Bjork Tier List
I’ve just finished listening to the Homogenic episode of Bjork’s new podcast series Sonic Symbolism.1 Each episode of the podcast is a retrospective look at a Bjork album.
The series as a whole (so far) is a beautiful examination the way art mirrors life, the way that the spirit and time of the artist is woven into the artwork.
Having studied lots of post-structuralist philosophy, I have always been a bit too cynical about the extent to which the artist informs the meaning of their work. I’ve read too many pieces on how the names ‘author’ and ‘artist’ are just products of capitalist economics, and that it is always dangerous to reduce the meaning of a work to its author. ‘Damien Hirsh’ or ‘Stephen King’ are just names or labels, like ‘Nike’ or ‘Chanel’. Furthermore, focusing too much on the artists themselves can result in overly-‘psychologised’ explanations of a work, while a critical analysis of the social structures and means of production surrounding the work result in a more ‘progressive’ view.
This kind of critique can certainly be true. Think of recent controversies around J.K Rowling’s retrospective comments about the Harry Potter universe. They raise an important question about who has the most ‘say’ about the meaning of a work: the artist/author, the fan community, the literary critic, etc.?
However, the way that Bjork discusses the cross-currents of her life experience vis-a-vis her different albums reminded me how sometimes understanding an artist’s biography can provide a rich entry point into the work. Not in the sense of ‘so-and-so lived during X historical period and was friends with another famous so-and-so’, but in the sense of ‘at this period of the artist’s life their spirit was at a certain stage of evolution’ (teenage angst, grief, love, isolation, political upheaval, exile, etc.). These more ‘universal’ structures of experience can sometimes only be attested to through the voice of the artist themselves (or through reflection on their biography).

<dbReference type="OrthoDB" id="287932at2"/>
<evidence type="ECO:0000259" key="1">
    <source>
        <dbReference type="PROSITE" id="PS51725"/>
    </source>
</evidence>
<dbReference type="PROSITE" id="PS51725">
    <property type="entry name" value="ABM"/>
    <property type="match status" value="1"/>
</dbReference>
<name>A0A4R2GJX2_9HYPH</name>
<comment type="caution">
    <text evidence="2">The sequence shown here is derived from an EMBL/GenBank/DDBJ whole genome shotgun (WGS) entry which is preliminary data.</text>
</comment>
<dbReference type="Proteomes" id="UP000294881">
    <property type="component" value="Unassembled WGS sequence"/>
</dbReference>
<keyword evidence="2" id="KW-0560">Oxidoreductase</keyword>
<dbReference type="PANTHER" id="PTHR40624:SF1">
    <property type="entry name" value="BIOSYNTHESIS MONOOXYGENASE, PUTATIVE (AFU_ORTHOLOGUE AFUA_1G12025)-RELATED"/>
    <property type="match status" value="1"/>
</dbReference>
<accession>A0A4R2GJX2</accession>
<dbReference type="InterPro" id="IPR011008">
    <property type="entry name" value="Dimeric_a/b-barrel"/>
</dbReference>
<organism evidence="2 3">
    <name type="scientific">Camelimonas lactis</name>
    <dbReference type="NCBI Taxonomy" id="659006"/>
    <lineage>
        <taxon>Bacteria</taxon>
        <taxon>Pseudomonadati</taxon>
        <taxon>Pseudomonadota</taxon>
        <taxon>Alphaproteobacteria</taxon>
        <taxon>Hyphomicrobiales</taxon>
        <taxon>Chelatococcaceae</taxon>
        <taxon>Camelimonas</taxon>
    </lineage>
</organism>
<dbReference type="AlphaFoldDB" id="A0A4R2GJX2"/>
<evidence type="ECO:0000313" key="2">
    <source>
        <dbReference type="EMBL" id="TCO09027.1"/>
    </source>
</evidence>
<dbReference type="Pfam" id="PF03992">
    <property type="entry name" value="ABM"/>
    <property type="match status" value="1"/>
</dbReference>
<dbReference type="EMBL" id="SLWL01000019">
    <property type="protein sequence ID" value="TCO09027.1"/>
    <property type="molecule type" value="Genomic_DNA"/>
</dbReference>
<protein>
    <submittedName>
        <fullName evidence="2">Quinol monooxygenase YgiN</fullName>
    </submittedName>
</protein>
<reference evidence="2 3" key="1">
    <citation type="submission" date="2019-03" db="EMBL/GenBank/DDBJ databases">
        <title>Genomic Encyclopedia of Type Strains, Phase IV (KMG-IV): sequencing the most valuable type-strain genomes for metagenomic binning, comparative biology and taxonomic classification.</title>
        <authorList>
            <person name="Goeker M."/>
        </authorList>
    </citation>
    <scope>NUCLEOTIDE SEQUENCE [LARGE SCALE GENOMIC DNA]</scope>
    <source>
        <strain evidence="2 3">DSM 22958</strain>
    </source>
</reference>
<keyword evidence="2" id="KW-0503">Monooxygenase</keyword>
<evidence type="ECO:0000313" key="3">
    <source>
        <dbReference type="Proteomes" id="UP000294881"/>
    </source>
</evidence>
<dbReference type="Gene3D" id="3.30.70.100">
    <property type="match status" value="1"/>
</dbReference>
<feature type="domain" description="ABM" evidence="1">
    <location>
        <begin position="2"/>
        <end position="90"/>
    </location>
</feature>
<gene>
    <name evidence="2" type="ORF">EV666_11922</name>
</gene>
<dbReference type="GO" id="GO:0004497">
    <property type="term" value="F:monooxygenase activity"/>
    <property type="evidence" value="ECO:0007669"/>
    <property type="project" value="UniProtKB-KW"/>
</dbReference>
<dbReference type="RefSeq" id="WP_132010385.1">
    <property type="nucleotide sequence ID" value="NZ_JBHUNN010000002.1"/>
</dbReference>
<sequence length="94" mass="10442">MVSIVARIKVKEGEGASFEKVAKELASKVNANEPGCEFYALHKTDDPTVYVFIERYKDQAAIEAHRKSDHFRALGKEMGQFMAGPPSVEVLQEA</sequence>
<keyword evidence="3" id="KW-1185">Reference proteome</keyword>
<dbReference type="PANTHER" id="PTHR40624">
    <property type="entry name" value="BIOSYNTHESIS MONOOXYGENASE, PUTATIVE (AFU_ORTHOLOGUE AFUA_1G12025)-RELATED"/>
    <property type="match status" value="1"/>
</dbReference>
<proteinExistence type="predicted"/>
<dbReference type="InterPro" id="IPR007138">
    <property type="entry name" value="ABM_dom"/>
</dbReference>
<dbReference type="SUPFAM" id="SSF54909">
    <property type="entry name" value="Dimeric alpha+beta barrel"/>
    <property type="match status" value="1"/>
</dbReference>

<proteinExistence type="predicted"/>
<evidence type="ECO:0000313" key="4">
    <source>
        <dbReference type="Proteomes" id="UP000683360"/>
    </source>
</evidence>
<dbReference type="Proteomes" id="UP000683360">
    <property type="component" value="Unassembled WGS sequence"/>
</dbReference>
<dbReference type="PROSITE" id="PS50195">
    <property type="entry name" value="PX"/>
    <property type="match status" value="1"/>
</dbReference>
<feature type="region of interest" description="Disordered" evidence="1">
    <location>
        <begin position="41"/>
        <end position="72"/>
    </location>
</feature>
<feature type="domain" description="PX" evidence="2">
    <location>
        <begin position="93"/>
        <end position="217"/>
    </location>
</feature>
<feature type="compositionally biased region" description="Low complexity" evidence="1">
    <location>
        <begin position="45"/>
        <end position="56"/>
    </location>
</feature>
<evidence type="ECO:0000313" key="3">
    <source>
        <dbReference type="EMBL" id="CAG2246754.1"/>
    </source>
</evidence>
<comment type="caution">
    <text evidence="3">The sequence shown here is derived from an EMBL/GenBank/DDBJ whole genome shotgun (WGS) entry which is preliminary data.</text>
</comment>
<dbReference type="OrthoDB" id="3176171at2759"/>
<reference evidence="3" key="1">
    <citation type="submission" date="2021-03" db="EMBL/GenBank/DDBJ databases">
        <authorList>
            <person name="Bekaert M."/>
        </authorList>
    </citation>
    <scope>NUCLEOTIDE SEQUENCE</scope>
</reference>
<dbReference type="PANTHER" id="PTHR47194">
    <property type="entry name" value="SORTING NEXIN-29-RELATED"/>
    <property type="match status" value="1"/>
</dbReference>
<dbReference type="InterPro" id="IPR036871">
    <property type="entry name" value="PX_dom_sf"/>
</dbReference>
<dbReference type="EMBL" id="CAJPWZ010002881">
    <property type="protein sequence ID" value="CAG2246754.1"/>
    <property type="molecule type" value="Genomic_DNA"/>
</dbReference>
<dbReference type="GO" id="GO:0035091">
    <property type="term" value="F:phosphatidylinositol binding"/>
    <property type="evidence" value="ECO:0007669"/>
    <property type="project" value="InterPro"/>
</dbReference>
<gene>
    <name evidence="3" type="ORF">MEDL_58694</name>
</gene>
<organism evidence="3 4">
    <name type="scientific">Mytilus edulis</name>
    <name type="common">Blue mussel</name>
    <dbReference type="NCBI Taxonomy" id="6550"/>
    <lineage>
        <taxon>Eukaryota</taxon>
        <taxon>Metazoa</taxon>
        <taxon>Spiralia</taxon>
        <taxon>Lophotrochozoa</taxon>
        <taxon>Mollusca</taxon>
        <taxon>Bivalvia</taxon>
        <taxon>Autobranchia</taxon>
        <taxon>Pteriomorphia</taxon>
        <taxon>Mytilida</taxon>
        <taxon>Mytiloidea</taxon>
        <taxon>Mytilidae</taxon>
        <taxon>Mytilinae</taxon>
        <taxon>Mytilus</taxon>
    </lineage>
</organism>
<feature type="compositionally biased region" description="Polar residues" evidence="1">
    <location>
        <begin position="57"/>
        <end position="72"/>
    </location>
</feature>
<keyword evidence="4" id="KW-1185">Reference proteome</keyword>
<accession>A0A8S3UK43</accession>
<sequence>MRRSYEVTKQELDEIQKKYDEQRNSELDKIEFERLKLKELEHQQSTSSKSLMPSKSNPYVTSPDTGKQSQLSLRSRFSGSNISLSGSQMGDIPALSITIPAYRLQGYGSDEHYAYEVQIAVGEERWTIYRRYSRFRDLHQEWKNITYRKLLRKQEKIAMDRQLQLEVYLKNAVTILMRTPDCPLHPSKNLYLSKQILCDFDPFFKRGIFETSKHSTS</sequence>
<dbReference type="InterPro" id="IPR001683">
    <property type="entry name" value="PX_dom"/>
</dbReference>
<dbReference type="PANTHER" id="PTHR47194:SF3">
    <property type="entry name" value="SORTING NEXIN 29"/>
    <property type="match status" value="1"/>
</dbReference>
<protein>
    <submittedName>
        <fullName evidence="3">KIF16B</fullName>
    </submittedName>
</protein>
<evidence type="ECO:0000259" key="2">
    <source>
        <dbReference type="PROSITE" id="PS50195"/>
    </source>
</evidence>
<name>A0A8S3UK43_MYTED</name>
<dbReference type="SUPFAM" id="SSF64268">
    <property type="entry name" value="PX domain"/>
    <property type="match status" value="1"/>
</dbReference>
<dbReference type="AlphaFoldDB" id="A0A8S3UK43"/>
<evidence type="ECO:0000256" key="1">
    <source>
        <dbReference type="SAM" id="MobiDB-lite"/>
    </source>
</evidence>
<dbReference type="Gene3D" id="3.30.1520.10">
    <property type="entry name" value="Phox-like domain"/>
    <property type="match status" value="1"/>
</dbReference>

The most important wisdom/lesson from these podcasts is the notion that life proceeds by cycles of renewal and death. The self has various periods of sociality, introversion, retreat, confrontation, etc. Bjork’s albums, taken as segments within this whole, capture these moments wonderfully. Art, if we accept it as a very /human/ activity, cannot but reflect these cycles of the self in its structures.
Anyway, against the spirit of all of the above, which is about Bjork’s podcast digging deep into a work, I’ve provided a, very shallow, ’tier list’ of Bjork’s albums below! If you want a more comprehensive understanding of the albums, go checkout the fantastic podcast if you haven’t already.